Telling kids to be kind to others also benefits themselves, says a study in PLOS ONE. In a rigorous long-term investigation, the researchers shows that
an intervention program can encourage children’s prosocial behavior. Moreover, doing good for others improves peer popularity.
- Intervention programs can encourage prosocial behavior in children.
- Encouraging prosocial behavior improves children’s popularity among peers.
Is encouraging prosocial behavior in tweens related to increases in well-being and peer popularity?
415 9- to 11-years olds (mean age = 10.6 years)
Every week over the course of four weeks, children were instructed to perform three acts of kindness. Kind acts included “give your mom a hug when she is stressed” and “give someone some of your lunch”.
Before and after the intervention, students filled out a questionnaire assessing their life satisfaction, happiness, and positive feelings. Moreover, children were asked to name the classmates they liked.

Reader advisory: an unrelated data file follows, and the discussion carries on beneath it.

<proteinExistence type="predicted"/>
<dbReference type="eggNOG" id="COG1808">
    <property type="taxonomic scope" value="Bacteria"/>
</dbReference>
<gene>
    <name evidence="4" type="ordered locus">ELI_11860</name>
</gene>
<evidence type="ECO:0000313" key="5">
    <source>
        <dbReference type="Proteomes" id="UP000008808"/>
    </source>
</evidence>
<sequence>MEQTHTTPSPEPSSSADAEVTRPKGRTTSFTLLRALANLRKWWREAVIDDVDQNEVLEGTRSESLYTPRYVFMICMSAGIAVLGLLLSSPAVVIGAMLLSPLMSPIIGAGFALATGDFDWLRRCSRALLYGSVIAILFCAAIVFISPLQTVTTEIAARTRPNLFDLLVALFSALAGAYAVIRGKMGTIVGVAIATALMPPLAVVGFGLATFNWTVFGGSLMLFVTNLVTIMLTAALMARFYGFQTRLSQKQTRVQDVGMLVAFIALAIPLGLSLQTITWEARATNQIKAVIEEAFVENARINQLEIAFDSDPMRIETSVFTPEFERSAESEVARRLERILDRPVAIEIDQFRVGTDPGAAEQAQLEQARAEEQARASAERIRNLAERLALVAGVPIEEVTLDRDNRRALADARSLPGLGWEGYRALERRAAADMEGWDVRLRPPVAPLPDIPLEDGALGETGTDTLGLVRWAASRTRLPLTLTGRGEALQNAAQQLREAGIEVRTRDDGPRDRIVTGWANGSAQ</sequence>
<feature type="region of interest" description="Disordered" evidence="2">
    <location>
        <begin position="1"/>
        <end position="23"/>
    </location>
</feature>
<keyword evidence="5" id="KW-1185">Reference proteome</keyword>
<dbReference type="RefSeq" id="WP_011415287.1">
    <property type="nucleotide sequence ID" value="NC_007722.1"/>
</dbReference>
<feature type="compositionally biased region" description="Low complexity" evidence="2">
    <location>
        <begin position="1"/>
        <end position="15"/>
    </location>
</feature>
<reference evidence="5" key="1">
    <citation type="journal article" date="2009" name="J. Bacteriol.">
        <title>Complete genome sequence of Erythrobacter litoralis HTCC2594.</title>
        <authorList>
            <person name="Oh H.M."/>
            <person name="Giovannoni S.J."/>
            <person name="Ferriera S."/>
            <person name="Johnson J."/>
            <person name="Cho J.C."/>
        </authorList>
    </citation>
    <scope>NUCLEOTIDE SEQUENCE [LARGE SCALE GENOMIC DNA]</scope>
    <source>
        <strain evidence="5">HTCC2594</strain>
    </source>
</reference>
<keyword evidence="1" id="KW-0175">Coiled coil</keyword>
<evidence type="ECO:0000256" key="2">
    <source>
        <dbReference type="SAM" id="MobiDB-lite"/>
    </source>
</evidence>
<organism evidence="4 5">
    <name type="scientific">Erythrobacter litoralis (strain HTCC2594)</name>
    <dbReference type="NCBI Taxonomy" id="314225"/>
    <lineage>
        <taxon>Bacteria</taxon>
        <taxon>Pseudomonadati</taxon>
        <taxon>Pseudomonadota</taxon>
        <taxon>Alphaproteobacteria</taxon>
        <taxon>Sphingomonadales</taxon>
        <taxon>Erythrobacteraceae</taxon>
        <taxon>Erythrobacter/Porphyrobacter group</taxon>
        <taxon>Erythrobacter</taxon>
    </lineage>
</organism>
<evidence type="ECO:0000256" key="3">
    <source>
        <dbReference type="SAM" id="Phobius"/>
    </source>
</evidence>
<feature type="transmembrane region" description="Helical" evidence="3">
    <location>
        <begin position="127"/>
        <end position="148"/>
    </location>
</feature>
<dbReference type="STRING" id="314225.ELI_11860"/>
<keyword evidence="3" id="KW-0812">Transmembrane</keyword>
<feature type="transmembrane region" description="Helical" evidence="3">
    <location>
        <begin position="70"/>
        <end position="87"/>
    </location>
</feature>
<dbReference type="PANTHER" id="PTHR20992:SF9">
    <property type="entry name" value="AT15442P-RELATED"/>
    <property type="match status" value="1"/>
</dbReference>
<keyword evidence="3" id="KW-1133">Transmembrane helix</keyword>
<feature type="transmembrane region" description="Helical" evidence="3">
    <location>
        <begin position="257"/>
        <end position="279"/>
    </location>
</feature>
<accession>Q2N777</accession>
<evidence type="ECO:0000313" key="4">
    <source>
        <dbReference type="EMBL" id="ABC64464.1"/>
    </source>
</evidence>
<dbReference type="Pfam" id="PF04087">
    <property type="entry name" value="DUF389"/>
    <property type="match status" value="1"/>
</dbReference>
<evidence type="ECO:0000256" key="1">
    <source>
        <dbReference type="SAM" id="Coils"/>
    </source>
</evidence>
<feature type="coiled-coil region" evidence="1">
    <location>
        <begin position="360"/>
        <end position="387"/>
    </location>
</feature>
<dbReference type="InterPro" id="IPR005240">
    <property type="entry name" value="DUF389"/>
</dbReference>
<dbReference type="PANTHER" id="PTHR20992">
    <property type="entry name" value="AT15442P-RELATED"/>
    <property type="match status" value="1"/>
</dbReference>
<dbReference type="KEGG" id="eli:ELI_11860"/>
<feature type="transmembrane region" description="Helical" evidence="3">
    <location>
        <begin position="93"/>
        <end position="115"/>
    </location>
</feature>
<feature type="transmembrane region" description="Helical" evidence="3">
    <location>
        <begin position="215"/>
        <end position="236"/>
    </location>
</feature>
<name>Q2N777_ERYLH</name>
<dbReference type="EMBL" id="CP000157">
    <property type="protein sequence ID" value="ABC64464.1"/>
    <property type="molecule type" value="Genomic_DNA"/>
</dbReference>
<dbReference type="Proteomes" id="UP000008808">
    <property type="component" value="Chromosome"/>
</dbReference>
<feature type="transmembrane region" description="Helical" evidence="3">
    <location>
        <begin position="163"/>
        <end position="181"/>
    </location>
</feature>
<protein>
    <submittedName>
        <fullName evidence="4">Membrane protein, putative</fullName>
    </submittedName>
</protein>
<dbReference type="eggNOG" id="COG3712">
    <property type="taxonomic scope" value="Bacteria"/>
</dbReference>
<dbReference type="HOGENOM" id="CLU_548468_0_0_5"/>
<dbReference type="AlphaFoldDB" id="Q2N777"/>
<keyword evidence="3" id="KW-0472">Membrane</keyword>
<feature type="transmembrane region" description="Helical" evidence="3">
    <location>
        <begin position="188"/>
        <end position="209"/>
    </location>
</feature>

- After the intervention, children reported higher life satisfaction, happiness, and more positive feelings.
- Children who performed kind acts received more peer nominations, gaining an average of 1.5 friends.
Kristin Layous, S. Katherine Nelson, Eva Oberle, Kimberly A. Schonert-Reichl, & Sonja Lyubomirsky
Layous, Nelson, and Lyubomirsky are connected to the Department of Psychology, University of California, Riverside, California, United States of America. Oberle and Schonert-Reichl are both affiliated with the Department of Educational and Counseling Psychology and Special Education, University of British Columbia, Vancouver, Canada
Kindness counts: Prompting prosocial behavior in preadolescents boosts peer acceptance and well-being
Rebecca N. H. de Leeuw
de Leeuw, R. N. H. (2013, November 12). Promoting prosocial behavior in tweens boosts well-being and popularity. Bitescience. Retrieved [date], from http://www.bitescience.com/knowledgedatabase.aspx